Can the neighbor's cats ruin your property value?

Can the neighbor's cats ruin your property value?
Lawsuit says 20 cats in Chicago condo make property impossible to sell

Lawsuit says 20 cats in Chicago condo make property impossible to sell

Who knew the neighbor’s cats could cause so much trouble?

But that’s just what’s happening for one Chicago couple whose neighbor is housing an estimated 20 feline friends in a one-bedroom Lakeview condo. The smell and allergy problems are so bad the couple is taking the matter to court. 

See you in court

Johanna Torres and Matthew Greenburg say the odor given off by their downstairs neighbor’s cats is destroying their home’s property value, and they are seeking $100,000 in damages in Cook County Circuit Court, according to reports. The suit was filed in late July. It also names the building’s property management company for failing to take action against the cat owner.

Is the suit justified?

In general homeowners association bylaws governing the building where Torres and Greenburg live allows pets, and the city of Chicago does not limit the number animals that can live under one roof. 

The couple has spent thousands of dollars to mitigate the odors, but nothing has worked, according to reports. Torres and Greenburg say they even tried listing their condo, but claim it’s unsellable.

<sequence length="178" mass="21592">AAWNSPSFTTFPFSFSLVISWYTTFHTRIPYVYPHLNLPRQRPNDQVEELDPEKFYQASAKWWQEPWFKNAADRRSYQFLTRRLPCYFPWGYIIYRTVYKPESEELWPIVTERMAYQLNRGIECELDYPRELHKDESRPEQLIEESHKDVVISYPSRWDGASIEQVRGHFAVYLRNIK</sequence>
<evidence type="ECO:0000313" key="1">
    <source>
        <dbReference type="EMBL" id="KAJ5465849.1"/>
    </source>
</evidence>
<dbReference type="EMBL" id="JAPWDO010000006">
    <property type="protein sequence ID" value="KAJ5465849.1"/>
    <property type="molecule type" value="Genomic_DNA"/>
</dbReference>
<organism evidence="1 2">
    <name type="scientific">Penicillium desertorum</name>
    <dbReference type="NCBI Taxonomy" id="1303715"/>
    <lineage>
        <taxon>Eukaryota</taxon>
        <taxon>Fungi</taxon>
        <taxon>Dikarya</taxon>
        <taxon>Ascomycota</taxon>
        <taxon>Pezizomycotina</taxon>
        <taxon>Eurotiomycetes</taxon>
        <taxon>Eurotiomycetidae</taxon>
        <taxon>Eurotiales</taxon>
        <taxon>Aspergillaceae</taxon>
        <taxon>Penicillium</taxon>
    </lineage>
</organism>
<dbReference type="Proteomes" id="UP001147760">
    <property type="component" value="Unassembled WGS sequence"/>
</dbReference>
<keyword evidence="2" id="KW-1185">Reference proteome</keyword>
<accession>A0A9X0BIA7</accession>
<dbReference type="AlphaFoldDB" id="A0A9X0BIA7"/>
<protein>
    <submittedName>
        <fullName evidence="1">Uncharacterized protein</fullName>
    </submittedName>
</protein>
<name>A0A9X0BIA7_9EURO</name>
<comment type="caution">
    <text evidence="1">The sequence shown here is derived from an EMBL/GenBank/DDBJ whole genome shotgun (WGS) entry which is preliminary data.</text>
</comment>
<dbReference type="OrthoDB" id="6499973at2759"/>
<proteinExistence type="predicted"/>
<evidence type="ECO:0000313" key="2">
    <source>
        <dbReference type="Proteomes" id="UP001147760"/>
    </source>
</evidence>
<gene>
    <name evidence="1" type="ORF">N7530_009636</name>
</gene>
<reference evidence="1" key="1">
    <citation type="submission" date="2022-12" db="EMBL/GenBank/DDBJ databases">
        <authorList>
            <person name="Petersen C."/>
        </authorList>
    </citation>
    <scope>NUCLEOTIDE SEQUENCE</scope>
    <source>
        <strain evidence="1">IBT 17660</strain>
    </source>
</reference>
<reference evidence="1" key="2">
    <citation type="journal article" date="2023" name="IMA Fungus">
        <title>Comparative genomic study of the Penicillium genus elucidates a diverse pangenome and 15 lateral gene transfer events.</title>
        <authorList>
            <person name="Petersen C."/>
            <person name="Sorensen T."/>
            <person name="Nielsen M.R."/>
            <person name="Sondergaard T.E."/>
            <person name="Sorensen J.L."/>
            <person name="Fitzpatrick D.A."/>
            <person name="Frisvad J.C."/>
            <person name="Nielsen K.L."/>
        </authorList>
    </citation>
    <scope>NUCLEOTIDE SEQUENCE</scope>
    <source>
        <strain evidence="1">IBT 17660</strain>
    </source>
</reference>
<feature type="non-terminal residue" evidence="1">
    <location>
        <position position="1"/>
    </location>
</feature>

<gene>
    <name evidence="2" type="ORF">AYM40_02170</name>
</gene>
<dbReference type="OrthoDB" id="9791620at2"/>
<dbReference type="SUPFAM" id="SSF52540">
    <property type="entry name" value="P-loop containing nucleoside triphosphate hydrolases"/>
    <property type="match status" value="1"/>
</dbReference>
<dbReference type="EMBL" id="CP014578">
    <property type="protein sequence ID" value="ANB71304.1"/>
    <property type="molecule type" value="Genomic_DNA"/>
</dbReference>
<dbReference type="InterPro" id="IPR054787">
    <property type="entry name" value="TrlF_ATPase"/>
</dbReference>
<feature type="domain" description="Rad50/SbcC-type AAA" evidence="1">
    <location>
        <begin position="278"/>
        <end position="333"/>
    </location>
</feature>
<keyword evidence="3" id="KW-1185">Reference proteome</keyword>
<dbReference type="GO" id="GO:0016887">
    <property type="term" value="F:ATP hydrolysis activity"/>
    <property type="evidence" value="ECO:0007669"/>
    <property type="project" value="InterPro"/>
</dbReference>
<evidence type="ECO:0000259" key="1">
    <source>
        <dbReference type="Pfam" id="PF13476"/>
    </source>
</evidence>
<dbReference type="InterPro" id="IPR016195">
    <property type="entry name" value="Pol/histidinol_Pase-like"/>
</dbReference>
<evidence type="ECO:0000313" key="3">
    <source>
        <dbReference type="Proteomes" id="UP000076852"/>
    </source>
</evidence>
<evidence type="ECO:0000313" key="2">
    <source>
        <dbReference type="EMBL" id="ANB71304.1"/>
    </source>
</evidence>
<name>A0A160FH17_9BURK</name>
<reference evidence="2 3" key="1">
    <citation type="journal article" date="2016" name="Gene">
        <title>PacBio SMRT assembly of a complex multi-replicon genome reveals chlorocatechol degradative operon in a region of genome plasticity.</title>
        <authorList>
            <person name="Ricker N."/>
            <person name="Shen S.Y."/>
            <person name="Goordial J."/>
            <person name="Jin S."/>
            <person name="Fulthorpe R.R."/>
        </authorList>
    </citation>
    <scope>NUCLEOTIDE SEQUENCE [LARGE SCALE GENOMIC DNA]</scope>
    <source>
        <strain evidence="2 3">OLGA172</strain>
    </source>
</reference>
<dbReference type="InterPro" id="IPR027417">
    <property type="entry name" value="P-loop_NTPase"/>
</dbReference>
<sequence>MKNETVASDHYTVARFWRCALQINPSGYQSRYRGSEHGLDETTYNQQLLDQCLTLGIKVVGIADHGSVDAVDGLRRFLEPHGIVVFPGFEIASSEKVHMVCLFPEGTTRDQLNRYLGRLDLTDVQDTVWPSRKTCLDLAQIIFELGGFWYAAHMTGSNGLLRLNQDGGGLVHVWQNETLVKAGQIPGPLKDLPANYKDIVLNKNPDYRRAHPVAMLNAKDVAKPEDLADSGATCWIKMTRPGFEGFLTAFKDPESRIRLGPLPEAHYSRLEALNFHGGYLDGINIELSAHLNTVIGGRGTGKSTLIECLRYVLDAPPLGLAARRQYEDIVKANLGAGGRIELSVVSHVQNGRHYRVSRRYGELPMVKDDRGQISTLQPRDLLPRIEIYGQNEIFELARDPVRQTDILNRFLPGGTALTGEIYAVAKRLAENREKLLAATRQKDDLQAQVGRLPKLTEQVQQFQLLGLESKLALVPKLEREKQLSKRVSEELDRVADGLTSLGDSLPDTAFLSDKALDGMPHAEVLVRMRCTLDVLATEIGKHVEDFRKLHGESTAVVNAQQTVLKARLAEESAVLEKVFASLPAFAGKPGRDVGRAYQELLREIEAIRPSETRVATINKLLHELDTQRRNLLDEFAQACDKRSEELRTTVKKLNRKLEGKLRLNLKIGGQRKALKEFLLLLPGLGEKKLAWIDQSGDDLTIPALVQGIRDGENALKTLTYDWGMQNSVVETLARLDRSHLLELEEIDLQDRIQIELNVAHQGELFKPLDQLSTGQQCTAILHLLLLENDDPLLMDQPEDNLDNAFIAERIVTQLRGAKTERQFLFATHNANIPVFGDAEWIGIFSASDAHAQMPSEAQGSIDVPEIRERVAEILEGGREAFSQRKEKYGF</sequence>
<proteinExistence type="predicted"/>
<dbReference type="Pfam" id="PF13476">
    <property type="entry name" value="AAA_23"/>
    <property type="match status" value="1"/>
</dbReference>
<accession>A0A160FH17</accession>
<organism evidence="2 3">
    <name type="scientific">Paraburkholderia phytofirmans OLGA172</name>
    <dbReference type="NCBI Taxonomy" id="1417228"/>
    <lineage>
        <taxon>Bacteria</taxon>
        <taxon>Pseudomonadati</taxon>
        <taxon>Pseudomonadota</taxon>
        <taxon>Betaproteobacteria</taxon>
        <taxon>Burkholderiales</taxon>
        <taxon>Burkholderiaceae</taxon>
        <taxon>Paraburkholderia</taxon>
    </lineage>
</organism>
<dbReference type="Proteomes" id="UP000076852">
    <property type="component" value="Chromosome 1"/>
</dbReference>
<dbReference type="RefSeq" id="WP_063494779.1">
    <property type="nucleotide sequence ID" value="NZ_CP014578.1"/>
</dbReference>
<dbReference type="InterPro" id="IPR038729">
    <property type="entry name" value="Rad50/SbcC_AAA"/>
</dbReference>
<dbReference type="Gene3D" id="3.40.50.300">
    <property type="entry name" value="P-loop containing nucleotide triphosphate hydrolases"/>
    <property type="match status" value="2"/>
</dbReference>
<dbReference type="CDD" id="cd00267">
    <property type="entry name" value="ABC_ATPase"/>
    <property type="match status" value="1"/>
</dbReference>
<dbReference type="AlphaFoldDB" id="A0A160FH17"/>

“This is absolutely justified,” says highly rated Realtor Gary Lucido, president of Lucid Realty in Chicago. “If I or my buyers walk into a place and it smells like cats, who wants that?”

Property value drain

Many homeowners will spend thousands of dollars preparing their home for sale to increase property value. However, there are many neighborhood issues outside a seller’s control that can make those improvements meaningless. 

Without the ability to mitigate those issues with uncooperative neighbors, it’s the sellers who will end up taking a loss when they sell their home.

“Think of it this way: If you have two otherwise identical properties, which one are you going to buy?” says Lucido. “Alternatively, what discount will it take to get (buyers) to buy the inferior property?”

How to protect yourself

Torres and Greenburg have lived in their Lakeview home since 2003. Their cat-loving neighbor moved in five years later. So, for the couple, foreseeing their current problems was impossible. 

Lucido says there is only one way for buyers to protect themselves from a similar situation, and that’s to talk to neighbors before closing on a new home to get a true feeling for what’s happening in the neighborhood. 

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